One of the major contributors is preventable deaths, which are twice as high as Europe. This is related to lifestyle, an amalgamation of bad habits such as excessive smoking, drinking, and unhealthy eating. Inadvertently, these factors are major contributors to cardiovascular and oncological diseases: the two leading causes of deaths in Hungary. A priority of this administration is to prevent what is preventable. Childhood vaccination is an area that the country performs well in, and with the same rigour, child obesity must be tackled. In the region, these numbers are increasing yet Hungary managed to keep child obesity rates stagnant. A rigid system was put in place, with stark policies, that would standardize efforts to curb this issue. Increased focus on physical exercise and balance of calorie intake, are factors that are helping to curb this issue.


What is the government doing to increase awareness of healthcare prevention and early detection? 

The government has a flagship program called “Three Generations in Health”. It was launched as a pilot program for 17 small villages and towns. It served health prevention and promotion, as well as screening and early detection of diseases. The methodology was provided by the national institutes (e.g. National Methodological Centre for Smoking Cessation, National Institute of Pulmonology) to the community leaders, and the results were very positive.

After taking office, the idea was to replicate this and launch this for GPs and primary care employees. In Hungary, there are micro-practices, where there are one GP and one nurse, which is a typical arrangement in Hungary. This is problematic, as it burdens the medical practitioners and leaves no time to interact with the patients. The government invested HUF ten billion (USD 33.5 million) to launch the program, where five GPs collaborate with one of the 112 Health Promotion Offices in the country and collaborate with the specialized nurses, special services, outpatient clinics and local hospitals. These promotion offices adapt to the different needs of the cities. Primary healthcare is linked better than it was before, as these practices are now economically sustainable providing wider package of services to the people living in their area. As of today, there are 143 of these practice communities reaching over a million of Hungarian people. The next step will be to scale it up and reach the remaining population.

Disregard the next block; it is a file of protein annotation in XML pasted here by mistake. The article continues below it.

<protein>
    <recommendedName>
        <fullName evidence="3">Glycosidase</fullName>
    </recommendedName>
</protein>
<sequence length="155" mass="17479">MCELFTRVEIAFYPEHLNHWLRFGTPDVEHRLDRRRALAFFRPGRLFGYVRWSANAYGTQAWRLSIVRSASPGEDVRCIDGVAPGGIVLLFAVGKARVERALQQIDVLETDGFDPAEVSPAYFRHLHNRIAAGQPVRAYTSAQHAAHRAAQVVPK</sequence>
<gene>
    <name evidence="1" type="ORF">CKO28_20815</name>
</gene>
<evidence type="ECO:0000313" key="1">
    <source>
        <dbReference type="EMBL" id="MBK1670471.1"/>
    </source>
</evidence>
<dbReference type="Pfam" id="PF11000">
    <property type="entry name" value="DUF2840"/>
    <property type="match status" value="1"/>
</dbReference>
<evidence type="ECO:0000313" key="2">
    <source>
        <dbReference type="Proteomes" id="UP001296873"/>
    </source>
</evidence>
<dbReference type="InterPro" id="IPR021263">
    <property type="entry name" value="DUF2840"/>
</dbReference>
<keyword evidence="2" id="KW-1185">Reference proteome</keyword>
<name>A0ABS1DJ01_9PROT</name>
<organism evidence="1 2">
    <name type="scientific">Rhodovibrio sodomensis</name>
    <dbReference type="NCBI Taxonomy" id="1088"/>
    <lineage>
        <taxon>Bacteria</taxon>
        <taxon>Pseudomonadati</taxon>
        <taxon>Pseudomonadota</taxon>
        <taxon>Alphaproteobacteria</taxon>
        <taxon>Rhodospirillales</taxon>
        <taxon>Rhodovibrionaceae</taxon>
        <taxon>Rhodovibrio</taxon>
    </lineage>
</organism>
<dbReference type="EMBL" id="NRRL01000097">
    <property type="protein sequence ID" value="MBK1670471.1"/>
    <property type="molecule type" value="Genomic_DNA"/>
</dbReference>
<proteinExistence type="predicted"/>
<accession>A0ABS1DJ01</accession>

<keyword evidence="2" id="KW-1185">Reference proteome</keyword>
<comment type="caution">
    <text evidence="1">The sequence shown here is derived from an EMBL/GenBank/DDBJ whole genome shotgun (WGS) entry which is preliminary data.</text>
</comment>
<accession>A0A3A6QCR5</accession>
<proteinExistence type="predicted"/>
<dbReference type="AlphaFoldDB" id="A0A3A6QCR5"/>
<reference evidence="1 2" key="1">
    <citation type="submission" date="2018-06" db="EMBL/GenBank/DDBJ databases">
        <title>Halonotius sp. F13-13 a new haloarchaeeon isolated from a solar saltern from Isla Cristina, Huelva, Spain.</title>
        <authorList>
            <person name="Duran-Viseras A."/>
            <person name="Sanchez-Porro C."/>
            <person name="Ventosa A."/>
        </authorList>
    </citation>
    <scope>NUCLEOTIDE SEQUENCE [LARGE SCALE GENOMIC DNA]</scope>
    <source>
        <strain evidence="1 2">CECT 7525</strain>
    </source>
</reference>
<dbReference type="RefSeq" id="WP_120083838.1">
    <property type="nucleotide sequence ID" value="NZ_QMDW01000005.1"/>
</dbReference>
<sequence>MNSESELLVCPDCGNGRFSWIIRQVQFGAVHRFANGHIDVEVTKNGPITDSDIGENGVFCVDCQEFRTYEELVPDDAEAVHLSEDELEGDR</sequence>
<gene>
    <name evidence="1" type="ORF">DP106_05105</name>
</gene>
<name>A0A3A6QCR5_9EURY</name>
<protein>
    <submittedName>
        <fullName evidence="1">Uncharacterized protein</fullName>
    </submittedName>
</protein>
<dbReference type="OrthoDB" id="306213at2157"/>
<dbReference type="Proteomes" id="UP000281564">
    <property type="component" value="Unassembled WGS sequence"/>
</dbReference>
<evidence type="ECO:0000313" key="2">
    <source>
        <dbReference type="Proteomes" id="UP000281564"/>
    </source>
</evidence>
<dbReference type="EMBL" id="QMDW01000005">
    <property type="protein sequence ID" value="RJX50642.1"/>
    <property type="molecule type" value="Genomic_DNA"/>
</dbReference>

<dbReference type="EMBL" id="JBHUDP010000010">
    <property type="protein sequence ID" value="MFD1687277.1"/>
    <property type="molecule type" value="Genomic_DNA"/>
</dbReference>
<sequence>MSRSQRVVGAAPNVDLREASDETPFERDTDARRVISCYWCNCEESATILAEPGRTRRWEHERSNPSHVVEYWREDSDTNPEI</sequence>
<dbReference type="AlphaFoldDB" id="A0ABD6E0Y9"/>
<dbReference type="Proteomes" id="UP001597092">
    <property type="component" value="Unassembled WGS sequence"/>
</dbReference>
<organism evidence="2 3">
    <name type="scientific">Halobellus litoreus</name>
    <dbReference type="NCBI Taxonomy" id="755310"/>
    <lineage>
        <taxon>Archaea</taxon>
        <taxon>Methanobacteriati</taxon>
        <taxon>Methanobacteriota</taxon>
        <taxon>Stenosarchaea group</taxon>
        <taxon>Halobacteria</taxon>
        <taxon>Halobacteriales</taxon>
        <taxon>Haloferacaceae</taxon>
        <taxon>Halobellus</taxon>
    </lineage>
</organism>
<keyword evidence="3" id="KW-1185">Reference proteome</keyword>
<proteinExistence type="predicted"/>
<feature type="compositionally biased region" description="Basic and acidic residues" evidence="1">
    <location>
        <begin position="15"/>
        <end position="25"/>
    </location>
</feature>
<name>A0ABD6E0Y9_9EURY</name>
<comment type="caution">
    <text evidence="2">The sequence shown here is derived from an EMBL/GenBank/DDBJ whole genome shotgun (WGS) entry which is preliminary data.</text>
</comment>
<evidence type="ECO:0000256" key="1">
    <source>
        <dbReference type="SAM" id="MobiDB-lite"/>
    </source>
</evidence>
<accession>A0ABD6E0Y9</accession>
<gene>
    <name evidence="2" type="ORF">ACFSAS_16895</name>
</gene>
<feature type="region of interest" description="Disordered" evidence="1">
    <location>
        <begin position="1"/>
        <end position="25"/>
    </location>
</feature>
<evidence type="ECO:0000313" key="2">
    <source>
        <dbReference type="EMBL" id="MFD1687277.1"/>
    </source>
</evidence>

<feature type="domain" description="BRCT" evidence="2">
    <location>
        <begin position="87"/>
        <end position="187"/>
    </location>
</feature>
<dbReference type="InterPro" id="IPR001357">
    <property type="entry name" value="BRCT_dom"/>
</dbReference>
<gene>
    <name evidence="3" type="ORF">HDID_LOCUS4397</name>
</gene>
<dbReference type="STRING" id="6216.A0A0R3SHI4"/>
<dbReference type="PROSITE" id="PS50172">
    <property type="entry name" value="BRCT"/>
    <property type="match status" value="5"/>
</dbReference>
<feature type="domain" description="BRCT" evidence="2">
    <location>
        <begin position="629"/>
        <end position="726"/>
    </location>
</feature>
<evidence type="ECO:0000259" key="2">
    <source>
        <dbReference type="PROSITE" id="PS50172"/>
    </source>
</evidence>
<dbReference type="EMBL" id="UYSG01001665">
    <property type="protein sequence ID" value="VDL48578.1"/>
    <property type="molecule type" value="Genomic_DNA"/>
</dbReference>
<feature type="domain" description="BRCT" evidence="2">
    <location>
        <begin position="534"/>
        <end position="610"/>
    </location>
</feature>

What do you see as the role of industries players when it comes to health outcomes and the opportunities that arise between their collaboration with authorities?

Industry players play a vital role and clinical research is a good example of that. Their innovations allow new drugs to reach 14,000 patients in clinical trials and the market early. Obviously, a lot of interactions exist between the industry and the authorities as it is in everyone’s interest to facilitate patients access to medicine. However, areas such as pricing is an area of contention, as we are trying to find ways to make it mutually beneficial with the current legislature and regulatory frameworks. As mentioned, in Hungary only incremental changes happen, as it requires the involvement of several authorities and ministries when making decisions. Fair and affordable, is the guiding mantra and the government is striving towards that. The principle of drug development is that innovative drug producers receive a timeslot by law for the new products, when they are sole proprietor under the condition that it is accessible to patients. Getting enough money to pay for expensive innovative drugs and make it accessible to patients, would require either a European or global solution.


What is your vision of the Hungarian healthcare system in the near future?

Healthcare needs are changing, and the government must be adaptive to these trends. As a collective administration, a balance needs to be struck between flexibility and sustainability, while being accountable for the long-term quality of the results. More attention needs to be given to patients’ response as their feedback is invaluable. Through transparency with patients and receptiveness of their input, it will allow us to identify and target areas that need improvement.